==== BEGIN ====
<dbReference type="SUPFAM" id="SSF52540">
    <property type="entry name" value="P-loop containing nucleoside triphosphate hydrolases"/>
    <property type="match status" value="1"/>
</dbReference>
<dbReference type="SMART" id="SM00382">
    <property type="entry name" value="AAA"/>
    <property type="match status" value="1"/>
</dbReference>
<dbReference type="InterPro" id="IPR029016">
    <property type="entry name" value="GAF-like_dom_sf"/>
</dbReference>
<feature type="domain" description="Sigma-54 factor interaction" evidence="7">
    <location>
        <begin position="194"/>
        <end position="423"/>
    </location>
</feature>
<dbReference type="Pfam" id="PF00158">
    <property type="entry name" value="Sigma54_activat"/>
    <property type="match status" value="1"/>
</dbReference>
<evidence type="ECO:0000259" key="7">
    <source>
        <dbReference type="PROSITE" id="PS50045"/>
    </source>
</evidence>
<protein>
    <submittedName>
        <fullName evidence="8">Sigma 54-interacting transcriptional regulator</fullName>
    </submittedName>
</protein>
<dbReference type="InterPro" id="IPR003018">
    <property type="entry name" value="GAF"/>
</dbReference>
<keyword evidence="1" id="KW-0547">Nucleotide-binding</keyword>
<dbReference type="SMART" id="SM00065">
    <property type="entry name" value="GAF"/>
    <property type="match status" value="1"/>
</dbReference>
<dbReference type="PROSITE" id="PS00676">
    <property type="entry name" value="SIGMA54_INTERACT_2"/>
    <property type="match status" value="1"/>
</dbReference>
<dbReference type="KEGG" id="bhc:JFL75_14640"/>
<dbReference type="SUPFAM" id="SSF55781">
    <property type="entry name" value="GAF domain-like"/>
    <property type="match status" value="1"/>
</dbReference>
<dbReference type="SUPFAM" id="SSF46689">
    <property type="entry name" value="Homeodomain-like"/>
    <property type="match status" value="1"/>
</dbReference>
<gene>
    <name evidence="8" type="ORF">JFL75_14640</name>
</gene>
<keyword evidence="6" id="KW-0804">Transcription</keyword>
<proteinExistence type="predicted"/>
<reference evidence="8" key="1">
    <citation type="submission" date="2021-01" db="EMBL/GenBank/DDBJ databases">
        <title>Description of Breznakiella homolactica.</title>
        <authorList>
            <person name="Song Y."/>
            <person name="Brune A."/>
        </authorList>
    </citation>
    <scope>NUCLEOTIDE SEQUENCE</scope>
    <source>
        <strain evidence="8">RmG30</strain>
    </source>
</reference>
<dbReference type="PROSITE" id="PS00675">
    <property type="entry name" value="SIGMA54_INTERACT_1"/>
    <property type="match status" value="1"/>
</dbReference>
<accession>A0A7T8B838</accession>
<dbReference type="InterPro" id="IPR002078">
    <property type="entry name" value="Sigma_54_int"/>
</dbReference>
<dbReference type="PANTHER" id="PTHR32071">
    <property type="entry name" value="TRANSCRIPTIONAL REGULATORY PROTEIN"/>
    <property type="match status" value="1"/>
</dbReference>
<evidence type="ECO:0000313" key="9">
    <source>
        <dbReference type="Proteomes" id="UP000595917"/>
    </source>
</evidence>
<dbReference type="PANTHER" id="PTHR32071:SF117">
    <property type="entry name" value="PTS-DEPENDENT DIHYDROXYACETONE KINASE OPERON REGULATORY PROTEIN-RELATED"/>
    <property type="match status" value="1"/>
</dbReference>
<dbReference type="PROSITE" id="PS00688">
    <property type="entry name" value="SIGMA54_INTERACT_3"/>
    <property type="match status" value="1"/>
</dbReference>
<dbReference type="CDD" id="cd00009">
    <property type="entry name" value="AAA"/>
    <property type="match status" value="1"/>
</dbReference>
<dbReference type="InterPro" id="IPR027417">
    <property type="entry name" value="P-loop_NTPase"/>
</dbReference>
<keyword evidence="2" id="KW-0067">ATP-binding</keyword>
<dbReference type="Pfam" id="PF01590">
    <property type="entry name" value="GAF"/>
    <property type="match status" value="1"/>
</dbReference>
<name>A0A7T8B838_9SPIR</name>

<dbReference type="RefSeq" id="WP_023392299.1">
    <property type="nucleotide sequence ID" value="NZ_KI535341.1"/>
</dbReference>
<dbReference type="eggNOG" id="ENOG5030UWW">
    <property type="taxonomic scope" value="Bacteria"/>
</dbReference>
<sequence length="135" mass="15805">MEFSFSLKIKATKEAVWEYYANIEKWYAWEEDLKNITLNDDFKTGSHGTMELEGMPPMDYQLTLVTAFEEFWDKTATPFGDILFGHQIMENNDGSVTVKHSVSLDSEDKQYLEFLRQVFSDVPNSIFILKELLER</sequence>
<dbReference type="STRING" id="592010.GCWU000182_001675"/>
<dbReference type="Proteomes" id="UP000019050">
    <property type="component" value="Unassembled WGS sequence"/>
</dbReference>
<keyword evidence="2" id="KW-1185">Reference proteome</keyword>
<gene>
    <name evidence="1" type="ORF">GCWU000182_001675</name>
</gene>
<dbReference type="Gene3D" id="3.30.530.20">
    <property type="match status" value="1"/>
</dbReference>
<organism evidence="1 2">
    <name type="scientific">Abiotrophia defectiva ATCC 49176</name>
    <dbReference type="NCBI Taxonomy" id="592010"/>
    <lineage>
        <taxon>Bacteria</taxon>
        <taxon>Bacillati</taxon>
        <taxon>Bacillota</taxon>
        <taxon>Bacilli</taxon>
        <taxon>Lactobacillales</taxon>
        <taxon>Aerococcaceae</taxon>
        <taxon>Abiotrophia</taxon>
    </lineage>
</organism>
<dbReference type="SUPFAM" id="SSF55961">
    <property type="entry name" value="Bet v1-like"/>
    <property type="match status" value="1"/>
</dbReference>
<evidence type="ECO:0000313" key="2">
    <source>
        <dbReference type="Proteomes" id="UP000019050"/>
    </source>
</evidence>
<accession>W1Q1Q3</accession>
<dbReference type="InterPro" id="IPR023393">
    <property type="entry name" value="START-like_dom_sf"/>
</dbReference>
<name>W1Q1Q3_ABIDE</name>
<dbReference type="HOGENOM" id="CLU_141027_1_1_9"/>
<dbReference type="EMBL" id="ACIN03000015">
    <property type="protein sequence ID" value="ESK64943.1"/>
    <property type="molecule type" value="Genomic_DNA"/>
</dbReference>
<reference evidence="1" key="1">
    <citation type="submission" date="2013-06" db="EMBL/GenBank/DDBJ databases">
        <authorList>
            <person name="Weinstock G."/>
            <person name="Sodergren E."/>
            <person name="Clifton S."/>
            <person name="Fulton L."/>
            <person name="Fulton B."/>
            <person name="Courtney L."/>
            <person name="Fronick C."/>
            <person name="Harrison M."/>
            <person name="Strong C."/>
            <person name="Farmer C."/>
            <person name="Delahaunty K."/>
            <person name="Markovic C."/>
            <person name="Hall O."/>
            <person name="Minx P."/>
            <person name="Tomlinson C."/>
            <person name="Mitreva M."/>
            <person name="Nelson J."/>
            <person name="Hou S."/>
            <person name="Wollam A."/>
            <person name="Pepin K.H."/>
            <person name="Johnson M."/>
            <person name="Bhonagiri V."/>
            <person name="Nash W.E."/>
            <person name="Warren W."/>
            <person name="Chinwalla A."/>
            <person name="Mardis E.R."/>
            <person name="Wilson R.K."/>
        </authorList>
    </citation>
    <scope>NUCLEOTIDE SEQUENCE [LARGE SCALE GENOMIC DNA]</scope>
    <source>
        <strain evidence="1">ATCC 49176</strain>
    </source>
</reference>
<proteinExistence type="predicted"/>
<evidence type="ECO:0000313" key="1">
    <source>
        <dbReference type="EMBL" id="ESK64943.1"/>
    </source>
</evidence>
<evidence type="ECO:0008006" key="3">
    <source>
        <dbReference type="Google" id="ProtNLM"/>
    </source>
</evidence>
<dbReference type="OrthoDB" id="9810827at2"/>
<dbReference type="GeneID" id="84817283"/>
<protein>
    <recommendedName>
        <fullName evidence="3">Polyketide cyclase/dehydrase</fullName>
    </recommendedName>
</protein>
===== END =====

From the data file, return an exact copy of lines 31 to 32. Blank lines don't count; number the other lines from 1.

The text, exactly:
</protein>
<dbReference type="InterPro" id="IPR003018">